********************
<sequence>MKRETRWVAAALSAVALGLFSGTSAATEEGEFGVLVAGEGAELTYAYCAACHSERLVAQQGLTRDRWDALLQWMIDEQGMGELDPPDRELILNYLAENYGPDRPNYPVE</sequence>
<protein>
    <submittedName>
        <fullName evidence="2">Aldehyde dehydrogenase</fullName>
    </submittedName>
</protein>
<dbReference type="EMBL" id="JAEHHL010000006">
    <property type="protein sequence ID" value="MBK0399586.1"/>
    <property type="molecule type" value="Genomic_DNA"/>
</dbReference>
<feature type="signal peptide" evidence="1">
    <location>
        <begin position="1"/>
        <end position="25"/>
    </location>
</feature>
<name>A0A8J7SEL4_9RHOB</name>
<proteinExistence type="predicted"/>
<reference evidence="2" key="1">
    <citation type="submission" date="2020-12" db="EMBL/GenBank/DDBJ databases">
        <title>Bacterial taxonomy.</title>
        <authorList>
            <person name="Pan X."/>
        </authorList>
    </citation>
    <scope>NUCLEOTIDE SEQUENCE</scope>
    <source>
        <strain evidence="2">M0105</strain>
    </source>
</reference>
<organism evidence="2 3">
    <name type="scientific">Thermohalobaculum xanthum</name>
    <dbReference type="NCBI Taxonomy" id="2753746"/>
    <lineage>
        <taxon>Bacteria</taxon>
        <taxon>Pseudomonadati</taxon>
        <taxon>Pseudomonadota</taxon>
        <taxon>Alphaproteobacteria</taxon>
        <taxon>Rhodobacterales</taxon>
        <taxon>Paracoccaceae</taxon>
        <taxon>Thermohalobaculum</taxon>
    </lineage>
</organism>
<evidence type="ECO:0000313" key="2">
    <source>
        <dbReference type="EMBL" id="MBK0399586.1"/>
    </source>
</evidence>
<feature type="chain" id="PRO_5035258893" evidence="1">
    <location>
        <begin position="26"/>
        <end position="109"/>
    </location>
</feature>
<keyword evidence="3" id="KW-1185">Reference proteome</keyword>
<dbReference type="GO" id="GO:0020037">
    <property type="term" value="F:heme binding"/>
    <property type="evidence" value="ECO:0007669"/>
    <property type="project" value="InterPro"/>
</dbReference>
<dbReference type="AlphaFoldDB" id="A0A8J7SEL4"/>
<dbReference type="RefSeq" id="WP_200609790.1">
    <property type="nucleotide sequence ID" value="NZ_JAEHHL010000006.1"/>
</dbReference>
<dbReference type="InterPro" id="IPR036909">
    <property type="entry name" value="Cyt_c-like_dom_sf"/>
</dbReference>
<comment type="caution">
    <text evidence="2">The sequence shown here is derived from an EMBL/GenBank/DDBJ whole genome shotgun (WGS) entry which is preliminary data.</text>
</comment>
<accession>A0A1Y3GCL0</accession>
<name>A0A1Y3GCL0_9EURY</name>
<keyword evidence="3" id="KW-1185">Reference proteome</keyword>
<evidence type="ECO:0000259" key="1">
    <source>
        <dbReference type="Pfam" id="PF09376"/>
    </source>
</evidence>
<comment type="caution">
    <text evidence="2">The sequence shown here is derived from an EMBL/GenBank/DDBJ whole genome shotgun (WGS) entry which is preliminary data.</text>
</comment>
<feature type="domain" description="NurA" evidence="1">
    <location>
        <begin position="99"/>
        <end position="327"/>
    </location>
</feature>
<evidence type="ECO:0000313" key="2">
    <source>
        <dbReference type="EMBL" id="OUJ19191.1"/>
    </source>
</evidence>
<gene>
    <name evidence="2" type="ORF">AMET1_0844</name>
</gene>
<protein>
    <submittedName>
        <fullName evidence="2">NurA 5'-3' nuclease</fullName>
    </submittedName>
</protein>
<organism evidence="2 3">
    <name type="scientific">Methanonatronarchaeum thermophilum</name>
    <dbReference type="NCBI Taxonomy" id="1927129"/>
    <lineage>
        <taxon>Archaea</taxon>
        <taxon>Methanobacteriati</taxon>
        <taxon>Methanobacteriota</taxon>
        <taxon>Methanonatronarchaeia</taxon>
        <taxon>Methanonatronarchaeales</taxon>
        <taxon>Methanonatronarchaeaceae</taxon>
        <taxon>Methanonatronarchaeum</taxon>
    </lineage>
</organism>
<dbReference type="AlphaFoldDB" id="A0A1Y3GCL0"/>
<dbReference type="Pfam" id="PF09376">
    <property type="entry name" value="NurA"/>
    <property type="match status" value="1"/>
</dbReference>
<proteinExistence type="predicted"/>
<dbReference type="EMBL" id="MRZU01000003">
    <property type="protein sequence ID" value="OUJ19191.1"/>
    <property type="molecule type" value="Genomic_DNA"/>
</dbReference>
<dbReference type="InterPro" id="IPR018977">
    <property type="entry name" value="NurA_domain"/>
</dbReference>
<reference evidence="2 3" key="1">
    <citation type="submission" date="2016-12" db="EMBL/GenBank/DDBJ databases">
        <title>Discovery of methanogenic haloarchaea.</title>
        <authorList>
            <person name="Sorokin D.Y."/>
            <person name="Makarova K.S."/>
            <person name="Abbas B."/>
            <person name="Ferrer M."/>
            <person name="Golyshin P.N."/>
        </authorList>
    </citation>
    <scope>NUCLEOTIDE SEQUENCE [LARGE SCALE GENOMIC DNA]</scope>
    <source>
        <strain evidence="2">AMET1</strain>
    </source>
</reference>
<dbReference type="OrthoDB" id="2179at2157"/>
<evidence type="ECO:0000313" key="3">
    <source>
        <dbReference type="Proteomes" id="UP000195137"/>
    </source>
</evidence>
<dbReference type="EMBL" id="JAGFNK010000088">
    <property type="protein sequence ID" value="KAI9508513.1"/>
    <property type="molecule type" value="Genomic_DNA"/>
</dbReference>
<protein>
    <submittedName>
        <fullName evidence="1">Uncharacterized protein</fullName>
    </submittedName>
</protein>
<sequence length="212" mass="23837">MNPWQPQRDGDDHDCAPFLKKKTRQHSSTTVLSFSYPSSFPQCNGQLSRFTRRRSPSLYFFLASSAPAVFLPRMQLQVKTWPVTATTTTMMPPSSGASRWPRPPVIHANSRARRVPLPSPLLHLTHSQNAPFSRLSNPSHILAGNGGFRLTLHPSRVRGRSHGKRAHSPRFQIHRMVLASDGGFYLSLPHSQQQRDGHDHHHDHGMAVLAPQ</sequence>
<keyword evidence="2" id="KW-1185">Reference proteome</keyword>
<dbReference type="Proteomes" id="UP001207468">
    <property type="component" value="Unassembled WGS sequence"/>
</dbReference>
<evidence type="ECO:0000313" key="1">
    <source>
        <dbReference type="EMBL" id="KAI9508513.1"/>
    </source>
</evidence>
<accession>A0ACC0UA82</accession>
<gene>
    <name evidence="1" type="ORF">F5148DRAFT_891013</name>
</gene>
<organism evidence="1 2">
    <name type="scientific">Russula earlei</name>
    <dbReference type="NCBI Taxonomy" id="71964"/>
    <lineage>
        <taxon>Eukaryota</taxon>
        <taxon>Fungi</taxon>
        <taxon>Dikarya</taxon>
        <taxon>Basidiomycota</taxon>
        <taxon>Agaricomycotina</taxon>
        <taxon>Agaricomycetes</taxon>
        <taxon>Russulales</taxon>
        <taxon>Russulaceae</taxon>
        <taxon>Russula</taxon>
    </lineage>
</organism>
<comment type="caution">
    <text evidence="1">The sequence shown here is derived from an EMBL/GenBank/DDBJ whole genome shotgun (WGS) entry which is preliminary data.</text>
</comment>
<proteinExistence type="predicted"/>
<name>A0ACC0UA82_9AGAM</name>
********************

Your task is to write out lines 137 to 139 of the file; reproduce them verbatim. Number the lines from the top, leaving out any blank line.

    </citation>
    <scope>NUCLEOTIDE SEQUENCE [LARGE SCALE GENOMIC DNA]</scope>
    <source>